Synchronise and optimise
This well run dairy is at the forefront of supplying superior genes through the males they produce. Darin Meyer’s aim is to get as many offspring from the cows with high genomic values. This means that every month around 200 embryos are being recovered and placed in donor heifers through in vitro fertilisation (IVF) and embryo transfer (ET). The use of embryos offers the best method of producing multiple offspring from superior female cattle. Meyer also implements artificial insemination (AI). For AI, De-Su farm uses both conventional and sexed semen. Heifers are flushed to collect the embryos at 9 to 10 months of age. Meyer tries to have them calve by 26 months.
Katie Olson: “In Holstein genetics, top end bulls can define the entire population and we have some great new bulls in the pipeline.”
All-in-all, the farm has to deal with around 250 pregnancies per month. Katie Olson, Global Director, Dairy Product Development, ABS Global explains: “The joint venture between ABS and De-Su is unique and the advantage is that De-Su is a commercial dairy and we can see how the genetics work in a commercial large scale operation and validate that the genetics work. We actually get a sneak preview before the genetics are sold to our client base. We have large flexibility within our De Novo programme, so we can create different genetics for different markets. At this farm, we do a great job in producing a lot of calves and top end females to use for embryo production again.” The whopping number of calves and hence young bulls coming from De-Su clarifies that this farm supplies a significant proportion of ABS genetics. And this will only become more in the coming years, Ms Olson says.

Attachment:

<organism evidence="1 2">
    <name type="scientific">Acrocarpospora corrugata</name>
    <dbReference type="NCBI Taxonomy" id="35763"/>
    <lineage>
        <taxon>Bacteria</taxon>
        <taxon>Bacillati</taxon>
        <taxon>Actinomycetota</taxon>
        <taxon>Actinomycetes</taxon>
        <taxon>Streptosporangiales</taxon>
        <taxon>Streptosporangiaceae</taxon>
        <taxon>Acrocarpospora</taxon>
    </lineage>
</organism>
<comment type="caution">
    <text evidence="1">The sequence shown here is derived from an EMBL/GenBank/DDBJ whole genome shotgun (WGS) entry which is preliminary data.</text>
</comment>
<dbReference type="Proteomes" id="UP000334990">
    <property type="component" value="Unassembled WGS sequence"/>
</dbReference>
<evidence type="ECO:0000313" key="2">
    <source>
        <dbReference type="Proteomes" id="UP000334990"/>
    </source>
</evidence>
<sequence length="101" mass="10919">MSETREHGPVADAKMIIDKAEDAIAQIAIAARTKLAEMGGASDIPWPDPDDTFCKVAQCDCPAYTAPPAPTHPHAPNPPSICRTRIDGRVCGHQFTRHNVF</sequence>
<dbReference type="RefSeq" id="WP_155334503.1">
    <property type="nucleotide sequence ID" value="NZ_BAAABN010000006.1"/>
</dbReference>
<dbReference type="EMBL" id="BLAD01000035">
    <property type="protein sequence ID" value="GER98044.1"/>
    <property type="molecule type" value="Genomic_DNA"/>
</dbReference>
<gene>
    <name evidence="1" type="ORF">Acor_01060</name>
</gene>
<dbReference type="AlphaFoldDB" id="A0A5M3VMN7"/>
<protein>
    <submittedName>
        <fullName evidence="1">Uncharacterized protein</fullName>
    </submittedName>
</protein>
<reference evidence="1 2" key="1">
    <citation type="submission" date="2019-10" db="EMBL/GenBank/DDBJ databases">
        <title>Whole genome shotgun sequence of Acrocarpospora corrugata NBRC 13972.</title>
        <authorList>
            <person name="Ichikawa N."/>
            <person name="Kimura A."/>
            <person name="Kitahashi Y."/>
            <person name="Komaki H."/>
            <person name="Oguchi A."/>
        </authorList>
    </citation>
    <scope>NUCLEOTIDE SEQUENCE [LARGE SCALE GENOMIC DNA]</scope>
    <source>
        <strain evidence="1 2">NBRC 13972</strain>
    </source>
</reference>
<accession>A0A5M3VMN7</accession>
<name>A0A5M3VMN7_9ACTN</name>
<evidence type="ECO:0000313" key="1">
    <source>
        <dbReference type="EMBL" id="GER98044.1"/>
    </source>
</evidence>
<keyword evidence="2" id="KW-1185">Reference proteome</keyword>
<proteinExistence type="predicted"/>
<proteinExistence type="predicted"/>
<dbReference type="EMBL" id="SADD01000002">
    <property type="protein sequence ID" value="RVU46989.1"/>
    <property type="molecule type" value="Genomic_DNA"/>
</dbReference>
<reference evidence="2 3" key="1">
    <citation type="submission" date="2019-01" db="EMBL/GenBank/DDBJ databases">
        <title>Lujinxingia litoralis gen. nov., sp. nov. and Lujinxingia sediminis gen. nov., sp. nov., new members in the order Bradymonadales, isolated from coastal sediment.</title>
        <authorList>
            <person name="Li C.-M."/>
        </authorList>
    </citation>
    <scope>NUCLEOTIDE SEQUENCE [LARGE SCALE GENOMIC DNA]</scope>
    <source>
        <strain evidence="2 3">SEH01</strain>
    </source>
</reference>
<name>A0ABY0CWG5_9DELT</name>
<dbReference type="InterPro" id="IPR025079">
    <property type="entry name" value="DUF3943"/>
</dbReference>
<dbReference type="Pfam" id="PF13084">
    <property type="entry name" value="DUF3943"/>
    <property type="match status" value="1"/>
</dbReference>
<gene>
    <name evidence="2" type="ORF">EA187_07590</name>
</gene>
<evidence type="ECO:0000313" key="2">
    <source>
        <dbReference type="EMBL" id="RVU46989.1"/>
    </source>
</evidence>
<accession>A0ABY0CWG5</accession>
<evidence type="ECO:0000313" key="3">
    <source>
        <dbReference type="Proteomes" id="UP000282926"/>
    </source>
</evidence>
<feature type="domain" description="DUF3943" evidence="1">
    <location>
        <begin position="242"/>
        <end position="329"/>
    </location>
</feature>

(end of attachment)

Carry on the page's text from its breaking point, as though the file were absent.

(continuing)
Testing for genomic merit
Producing top genetics is key for De Novo Genetics and the results speak for themselves. In 2017, ABS had an impressive 34% in the top NM$ , with a high portion coming from the genetics at De Novo (14%). Ms Olson explains that ABS strives to make top quality genetics that can be used globally, “In Holstein genetics, top end bulls can define the entire population and we have some great new bulls in the pipeline (Table 1), that will start to produce offspring in the coming year(s). We are very excited about that.”